Understanding Alternative Education: A Mixed Methods Examination of Student Experiences
- Author(s): Farrelly, Susan Glassett;
- Advisor(s): Daniels, Erika;
- et al.
Alternative schools operate today as a hidden, parallel educational system, providing a separate and often unequal education to many at-risk students, with little to no accountability. The number of alternative schools, and enrollment in alternative schools, is increasing, due in part to excessive use of zero tolerance policies. Students of color, those with low socioeconomic status, or those with disabilities are disproportionately disciplined and disenfranchised, many ending up in alternative schools. Some of these schools further alienate students and, unconsciously, encourage deviant behavior. Many others are supportive places where students and adults develop positive relationships. However, even at these schools, teachers and administrators label students "at-risk", and view them as deficient and incapable of rigorous academic studies. Students are eased along to graduation with generous credits and easy grades, making success after high school difficult at best.
Scaffolded by a theoretical framework constructed from critical theory, self-determination theory, and student voice, this research examined student experiences in alternative school, in an attempt to determine if their educational needs were being met, and identify any opportunities for improvement. A participant-selection variant of an explanatory mixed methodology case study was employed. The study documents, describes, and analyzes students enrolled in an alternative program and their educational experience before, during, and after attending alternative school. The first phase used self-determination theory and extant data to describe students attending an alternative school. Cluster analysis was used to establish distinct groups of students. These groups provided a vehicle for maximal variation sampling of participants in the second phase, a narrative inquiry into lived student educational experiences. Narrative analysis produced student stories told in their own words, and heard in their own voice. An analysis of narratives produced four themes, with implications for educational practitioners, leaders, and researchers.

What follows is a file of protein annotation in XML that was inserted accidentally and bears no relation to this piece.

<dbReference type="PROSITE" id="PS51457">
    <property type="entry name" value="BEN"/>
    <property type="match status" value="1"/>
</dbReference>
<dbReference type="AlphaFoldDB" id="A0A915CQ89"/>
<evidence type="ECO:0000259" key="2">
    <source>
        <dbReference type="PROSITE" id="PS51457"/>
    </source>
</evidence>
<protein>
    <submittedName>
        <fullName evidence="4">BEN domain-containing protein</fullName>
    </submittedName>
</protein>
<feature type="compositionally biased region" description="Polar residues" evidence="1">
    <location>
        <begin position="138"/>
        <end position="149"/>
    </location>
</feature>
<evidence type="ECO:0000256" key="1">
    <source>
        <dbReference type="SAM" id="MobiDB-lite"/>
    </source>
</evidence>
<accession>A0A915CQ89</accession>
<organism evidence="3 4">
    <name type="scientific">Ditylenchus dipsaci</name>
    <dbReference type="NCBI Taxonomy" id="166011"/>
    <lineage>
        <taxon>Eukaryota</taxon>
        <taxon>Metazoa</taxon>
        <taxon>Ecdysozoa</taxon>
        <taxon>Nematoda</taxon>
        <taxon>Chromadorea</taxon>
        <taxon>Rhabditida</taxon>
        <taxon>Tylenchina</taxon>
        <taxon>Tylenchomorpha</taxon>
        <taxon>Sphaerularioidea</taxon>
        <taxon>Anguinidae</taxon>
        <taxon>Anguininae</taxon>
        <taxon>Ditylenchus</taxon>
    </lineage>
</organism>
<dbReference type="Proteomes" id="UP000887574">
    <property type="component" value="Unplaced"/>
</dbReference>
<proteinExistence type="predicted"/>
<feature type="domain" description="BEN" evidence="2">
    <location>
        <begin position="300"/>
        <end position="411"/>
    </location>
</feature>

Alternative education students have stories that need to be told and, more importantly, need to be heard. This research captured and presented these stories, in an effort to make sense of how alternative schools affect the lived experiences of their students. These stories should compel more research and catalyze changes in policy, procedures, and instruction for alternative education.